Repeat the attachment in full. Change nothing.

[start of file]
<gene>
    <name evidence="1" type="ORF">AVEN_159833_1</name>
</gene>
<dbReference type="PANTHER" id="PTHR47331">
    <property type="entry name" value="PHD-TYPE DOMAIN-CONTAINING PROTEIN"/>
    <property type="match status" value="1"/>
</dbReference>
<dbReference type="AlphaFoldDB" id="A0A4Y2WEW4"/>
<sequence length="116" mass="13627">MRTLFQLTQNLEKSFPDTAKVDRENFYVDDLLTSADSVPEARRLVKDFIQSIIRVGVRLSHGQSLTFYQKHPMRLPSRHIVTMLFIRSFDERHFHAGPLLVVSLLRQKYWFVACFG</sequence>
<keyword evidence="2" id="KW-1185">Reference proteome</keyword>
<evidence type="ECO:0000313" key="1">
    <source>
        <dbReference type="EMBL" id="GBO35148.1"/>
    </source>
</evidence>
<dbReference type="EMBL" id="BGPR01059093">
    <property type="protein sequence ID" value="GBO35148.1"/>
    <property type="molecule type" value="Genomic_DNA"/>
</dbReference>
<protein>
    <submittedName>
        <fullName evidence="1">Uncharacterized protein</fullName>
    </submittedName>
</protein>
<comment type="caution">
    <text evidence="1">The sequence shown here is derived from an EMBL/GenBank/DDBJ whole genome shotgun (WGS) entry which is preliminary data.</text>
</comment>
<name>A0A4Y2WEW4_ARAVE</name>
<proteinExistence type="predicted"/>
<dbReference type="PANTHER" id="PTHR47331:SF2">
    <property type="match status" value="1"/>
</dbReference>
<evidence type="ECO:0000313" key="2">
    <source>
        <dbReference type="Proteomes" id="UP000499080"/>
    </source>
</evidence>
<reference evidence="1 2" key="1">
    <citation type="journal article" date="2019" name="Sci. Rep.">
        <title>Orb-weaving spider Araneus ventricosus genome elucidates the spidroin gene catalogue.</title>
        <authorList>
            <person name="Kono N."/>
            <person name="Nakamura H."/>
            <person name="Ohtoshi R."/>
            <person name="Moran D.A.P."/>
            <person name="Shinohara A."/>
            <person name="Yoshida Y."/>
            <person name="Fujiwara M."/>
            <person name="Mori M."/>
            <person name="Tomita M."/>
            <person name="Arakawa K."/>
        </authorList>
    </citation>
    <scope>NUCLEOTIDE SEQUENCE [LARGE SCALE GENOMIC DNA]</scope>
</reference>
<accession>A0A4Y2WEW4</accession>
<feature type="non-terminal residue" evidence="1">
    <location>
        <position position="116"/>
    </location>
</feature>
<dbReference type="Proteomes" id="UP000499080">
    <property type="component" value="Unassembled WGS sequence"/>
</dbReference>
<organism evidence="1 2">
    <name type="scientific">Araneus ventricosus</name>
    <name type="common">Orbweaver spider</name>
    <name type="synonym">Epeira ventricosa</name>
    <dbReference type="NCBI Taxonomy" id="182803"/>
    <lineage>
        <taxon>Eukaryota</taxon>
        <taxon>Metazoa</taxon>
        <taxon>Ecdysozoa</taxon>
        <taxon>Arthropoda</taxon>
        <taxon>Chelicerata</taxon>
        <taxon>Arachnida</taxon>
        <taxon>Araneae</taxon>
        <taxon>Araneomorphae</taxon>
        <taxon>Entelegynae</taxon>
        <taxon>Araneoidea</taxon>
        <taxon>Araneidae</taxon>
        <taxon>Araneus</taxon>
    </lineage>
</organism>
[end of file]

<gene>
    <name evidence="1" type="ORF">AVEN_159833_1</name>
</gene>
<dbReference type="PANTHER" id="PTHR47331">
    <property type="entry name" value="PHD-TYPE DOMAIN-CONTAINING PROTEIN"/>
    <property type="match status" value="1"/>
</dbReference>
<dbReference type="AlphaFoldDB" id="A0A4Y2WEW4"/>
<sequence length="116" mass="13627">MRTLFQLTQNLEKSFPDTAKVDRENFYVDDLLTSADSVPEARRLVKDFIQSIIRVGVRLSHGQSLTFYQKHPMRLPSRHIVTMLFIRSFDERHFHAGPLLVVSLLRQKYWFVACFG</sequence>
<keyword evidence="2" id="KW-1185">Reference proteome</keyword>
<evidence type="ECO:0000313" key="1">
    <source>
        <dbReference type="EMBL" id="GBO35148.1"/>
    </source>
</evidence>
<dbReference type="EMBL" id="BGPR01059093">
    <property type="protein sequence ID" value="GBO35148.1"/>
    <property type="molecule type" value="Genomic_DNA"/>
</dbReference>
<protein>
    <submittedName>
        <fullName evidence="1">Uncharacterized protein</fullName>
    </submittedName>
</protein>
<comment type="caution">
    <text evidence="1">The sequence shown here is derived from an EMBL/GenBank/DDBJ whole genome shotgun (WGS) entry which is preliminary data.</text>
</comment>
<name>A0A4Y2WEW4_ARAVE</name>
<proteinExistence type="predicted"/>
<dbReference type="PANTHER" id="PTHR47331:SF2">
    <property type="match status" value="1"/>
</dbReference>
<evidence type="ECO:0000313" key="2">
    <source>
        <dbReference type="Proteomes" id="UP000499080"/>
    </source>
</evidence>
<reference evidence="1 2" key="1">
    <citation type="journal article" date="2019" name="Sci. Rep.">
        <title>Orb-weaving spider Araneus ventricosus genome elucidates the spidroin gene catalogue.</title>
        <authorList>
            <person name="Kono N."/>
            <person name="Nakamura H."/>
            <person name="Ohtoshi R."/>
            <person name="Moran D.A.P."/>
            <person name="Shinohara A."/>
            <person name="Yoshida Y."/>
            <person name="Fujiwara M."/>
            <person name="Mori M."/>
            <person name="Tomita M."/>
            <person name="Arakawa K."/>
        </authorList>
    </citation>
    <scope>NUCLEOTIDE SEQUENCE [LARGE SCALE GENOMIC DNA]</scope>
</reference>
<accession>A0A4Y2WEW4</accession>
<feature type="non-terminal residue" evidence="1">
    <location>
        <position position="116"/>
    </location>
</feature>
<dbReference type="Proteomes" id="UP000499080">
    <property type="component" value="Unassembled WGS sequence"/>
</dbReference>
<organism evidence="1 2">
    <name type="scientific">Araneus ventricosus</name>
    <name type="common">Orbweaver spider</name>
    <name type="synonym">Epeira ventricosa</name>
    <dbReference type="NCBI Taxonomy" id="182803"/>
    <lineage>
        <taxon>Eukaryota</taxon>
        <taxon>Metazoa</taxon>
        <taxon>Ecdysozoa</taxon>
        <taxon>Arthropoda</taxon>
        <taxon>Chelicerata</taxon>
        <taxon>Arachnida</taxon>
        <taxon>Araneae</taxon>
        <taxon>Araneomorphae</taxon>
        <taxon>Entelegynae</taxon>
        <taxon>Araneoidea</taxon>
        <taxon>Araneidae</taxon>
        <taxon>Araneus</taxon>
    </lineage>
</organism>